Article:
How a 46-Person Agency Managed to Create 3 of the Year’s Biggest Super Bowl Ads

Budweiser, Devour and Burger King all turned to David Miami

Still shots from Super Bowl LIII ads by David Miami
David Miami created Super Bowl LIII ads for Devour frozen foods, Burger King and Budweiser.
Headshot of David Griner

For most ad agency staffers, getting to work on a national Super Bowl ad is a career highlight few ever get to enjoy. Work on two or three of them, and you’re considered a creative veteran with one hell of an impressive portfolio.

But to create three national Super Bowl ads for the same game while working at an agency with just 46 employees?

That doesn’t happen. Except when it did this year for David Miami, a scrappy creative powerhouse that has consistently shown an ability to win highly competitive pitches and produce work beloved by clients and mass audiences alike. (The shop was named Adweek’s Breakthrough Agency of the Year for 2017, and, the year prior, it produced the crowd-pleasing Heinz Super Bowl spot, Wiener Stampede.)

For Super Bowl LIII, the agency pulled off a phenomenal hat trick by being tasked with creating ads for Budweiser, Kraft-Heinz frozen-food brand Devour and Burger King.

If that wasn’t impressive enough, the Budweiser ad about its commitment to renewable energy is currently the year’s most-watched Super Bowl spot released early on YouTube (where it has 14 million views), and the “uncensored” version of Devour’s ode to frozen food porn is No. 2 (with 12 million views).

Burger King’s Super Bowl ad, the brand’s first in 13 years, won’t be revealed until Sunday’s game, but given the chain’s widely recognized standing as one of the world’s best marketers of the moment, that spot is sure to be one of the night’s most buzzed-about.

(It should be noted that veteran agency Goodby Silverstein & Partners also has three national spots in this year’s Super Bowl, all for PepsiCo-owned brands: Doritos, seltzer brand Bubly and flagship Pepsi.)

Adweek caught up with several members of David Miami’s leadership team to find out how its Super Bowl streak came together and what the agency learned from the intense resource management challenges it faced in the months leading up to this Sunday’s big game.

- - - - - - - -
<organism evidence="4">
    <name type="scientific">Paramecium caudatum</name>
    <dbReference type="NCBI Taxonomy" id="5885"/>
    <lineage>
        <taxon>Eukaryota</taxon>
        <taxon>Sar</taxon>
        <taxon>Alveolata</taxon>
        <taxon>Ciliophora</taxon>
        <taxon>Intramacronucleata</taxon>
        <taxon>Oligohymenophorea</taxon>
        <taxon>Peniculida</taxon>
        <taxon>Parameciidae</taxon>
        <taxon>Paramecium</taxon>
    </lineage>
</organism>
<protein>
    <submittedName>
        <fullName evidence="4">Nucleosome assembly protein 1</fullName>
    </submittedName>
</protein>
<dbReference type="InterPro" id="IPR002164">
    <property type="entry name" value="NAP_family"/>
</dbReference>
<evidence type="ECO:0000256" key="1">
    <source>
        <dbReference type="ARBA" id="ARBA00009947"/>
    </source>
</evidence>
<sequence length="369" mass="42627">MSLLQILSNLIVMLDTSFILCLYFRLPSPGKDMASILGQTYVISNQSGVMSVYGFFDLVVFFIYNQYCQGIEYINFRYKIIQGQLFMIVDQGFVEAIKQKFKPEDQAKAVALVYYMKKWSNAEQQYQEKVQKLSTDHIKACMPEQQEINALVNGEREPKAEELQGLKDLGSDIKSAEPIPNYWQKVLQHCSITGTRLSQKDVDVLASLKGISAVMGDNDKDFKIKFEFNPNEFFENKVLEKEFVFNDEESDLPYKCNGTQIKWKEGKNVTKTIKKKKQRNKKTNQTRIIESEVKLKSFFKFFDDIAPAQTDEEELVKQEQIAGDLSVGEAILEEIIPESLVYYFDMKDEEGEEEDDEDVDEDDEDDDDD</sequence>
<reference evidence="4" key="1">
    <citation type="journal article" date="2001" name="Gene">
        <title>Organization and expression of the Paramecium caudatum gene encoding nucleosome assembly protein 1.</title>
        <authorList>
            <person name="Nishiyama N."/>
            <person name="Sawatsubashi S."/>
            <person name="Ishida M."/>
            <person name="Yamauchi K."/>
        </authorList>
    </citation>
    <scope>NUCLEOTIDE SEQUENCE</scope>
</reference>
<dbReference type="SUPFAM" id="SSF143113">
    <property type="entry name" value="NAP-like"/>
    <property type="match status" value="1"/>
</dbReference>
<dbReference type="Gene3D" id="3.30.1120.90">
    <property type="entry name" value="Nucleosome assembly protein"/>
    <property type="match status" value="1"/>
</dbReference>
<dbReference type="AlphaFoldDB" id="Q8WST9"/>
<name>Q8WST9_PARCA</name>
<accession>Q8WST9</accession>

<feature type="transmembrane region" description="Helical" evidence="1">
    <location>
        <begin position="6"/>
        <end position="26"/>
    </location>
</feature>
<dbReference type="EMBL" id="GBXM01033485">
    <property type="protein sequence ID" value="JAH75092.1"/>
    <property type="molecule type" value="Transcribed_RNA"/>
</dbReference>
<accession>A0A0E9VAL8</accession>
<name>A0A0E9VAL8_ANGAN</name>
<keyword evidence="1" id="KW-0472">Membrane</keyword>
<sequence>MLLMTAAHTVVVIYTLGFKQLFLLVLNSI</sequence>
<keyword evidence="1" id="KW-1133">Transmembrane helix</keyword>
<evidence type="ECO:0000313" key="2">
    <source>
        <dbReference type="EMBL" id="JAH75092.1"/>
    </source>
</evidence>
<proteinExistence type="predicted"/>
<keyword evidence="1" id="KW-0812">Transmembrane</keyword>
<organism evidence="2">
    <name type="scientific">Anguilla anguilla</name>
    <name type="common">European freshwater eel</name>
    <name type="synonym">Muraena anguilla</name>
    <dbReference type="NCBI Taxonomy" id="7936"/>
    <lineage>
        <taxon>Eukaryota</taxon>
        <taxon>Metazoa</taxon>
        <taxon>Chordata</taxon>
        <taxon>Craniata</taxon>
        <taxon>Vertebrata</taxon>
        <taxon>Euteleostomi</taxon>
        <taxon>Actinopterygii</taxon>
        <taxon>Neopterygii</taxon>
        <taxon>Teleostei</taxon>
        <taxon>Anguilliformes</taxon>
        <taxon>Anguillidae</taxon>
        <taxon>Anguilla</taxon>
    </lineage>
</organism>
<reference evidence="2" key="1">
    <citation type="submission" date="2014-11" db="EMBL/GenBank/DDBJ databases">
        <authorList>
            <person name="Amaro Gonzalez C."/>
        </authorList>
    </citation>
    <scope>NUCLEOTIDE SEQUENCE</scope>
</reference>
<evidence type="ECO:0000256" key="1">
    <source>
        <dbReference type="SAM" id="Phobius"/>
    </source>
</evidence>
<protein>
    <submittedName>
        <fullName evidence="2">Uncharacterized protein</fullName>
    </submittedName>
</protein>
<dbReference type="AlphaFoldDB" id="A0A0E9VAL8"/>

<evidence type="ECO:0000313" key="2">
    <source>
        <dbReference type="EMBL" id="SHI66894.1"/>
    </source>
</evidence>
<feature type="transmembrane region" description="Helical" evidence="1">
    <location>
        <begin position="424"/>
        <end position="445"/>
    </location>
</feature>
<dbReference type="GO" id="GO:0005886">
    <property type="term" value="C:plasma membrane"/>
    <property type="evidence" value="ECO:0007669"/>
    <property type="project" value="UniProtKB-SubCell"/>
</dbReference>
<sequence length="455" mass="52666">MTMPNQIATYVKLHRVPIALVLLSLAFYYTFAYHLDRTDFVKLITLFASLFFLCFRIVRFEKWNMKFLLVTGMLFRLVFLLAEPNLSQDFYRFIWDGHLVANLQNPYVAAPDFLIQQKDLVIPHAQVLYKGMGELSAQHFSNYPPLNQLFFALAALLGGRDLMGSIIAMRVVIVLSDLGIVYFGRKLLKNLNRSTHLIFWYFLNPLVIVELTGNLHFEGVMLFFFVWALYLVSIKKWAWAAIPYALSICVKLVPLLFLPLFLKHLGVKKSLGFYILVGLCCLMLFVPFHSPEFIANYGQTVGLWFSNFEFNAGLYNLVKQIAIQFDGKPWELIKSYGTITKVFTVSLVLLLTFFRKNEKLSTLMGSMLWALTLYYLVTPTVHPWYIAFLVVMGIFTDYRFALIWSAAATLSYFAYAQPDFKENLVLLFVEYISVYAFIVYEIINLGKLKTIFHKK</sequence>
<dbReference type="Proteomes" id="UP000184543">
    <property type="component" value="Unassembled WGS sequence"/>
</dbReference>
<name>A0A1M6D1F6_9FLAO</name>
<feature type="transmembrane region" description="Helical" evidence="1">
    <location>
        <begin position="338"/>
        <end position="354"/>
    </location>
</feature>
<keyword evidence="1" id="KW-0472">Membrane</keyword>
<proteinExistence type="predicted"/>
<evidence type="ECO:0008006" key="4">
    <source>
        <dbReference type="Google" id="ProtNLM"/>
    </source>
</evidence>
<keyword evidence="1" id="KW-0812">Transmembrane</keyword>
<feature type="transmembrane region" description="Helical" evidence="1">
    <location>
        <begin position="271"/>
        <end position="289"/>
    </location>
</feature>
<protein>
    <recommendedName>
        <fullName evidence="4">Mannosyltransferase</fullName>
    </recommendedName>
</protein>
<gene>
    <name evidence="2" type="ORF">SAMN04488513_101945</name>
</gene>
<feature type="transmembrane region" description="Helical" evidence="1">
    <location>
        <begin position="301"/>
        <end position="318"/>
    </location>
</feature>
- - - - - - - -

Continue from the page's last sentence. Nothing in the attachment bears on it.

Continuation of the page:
The recurring themes? Minimizing bureaucracy, tapping into every talent in the building and fostering a constant flow of communication.

Freaking out but staying focused

“We freaked out. We definitely freaked out. Of course we did.”

That’s how Paulo Fogaca, managing director of David Miami and global COO of the Ogilvy-owned David network, candidly describes the agency’s reaction upon realizing it had landed not one, not two, but three national Super Bowl ads.

“We looked at each other at some point and said, ‘Is this way too much on our plate? Can we do this?’ But that’s sort of the story of how we work,” Fogaca says. “We take those risks, and not only from a creative standpoint. We could not believe we had that opportunity.”

Luckily for the sanity of David Miami staffers and their loved ones, the agency won the spots at a somewhat staggered pace across the second half of 2018, enabling the team to pitch, develop and produce the ads on a timeline that didn’t require too much overlap.

Budweiser’s agency selection process for this year’s wind power-focused Super Bowl ad began in earnest eight months ago with a competitive pitch among multiple agencies. David Miami won out, though the development process continued into November.

Here’s a look at how the ad turned out:

The Super Bowl spot for Kraft-Heinz brand Devour was also highly competitive, with the pitch coming to a head around August 2018 and David Miami claiming the win in September. The ad and its extended online version were shot in December.

The agency is more cryptic in discussing the Burger King ad and timeline due to the intense shroud of secrecy over what the spot will actually look like in the Super Bowl broadcast. But Fogaca says it was an idea “a couple years in the making” and that the team had long been waiting for the perfect opportunity to launch it. Clearly, Super Bowl LIII was determined to be that ideal moment.

Because the agency didn’t have to pitch all three ads at the same time, it was able to prioritize each one separately and stay focused on nailing down the sale, concept and execution of each.

Juan Javier Pena Plaza
Juan Javier Peña Plaza

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@griner David Griner is creative and innovation editor at Adweek and host of Adweek's podcast, "Yeah, That's Probably an Ad."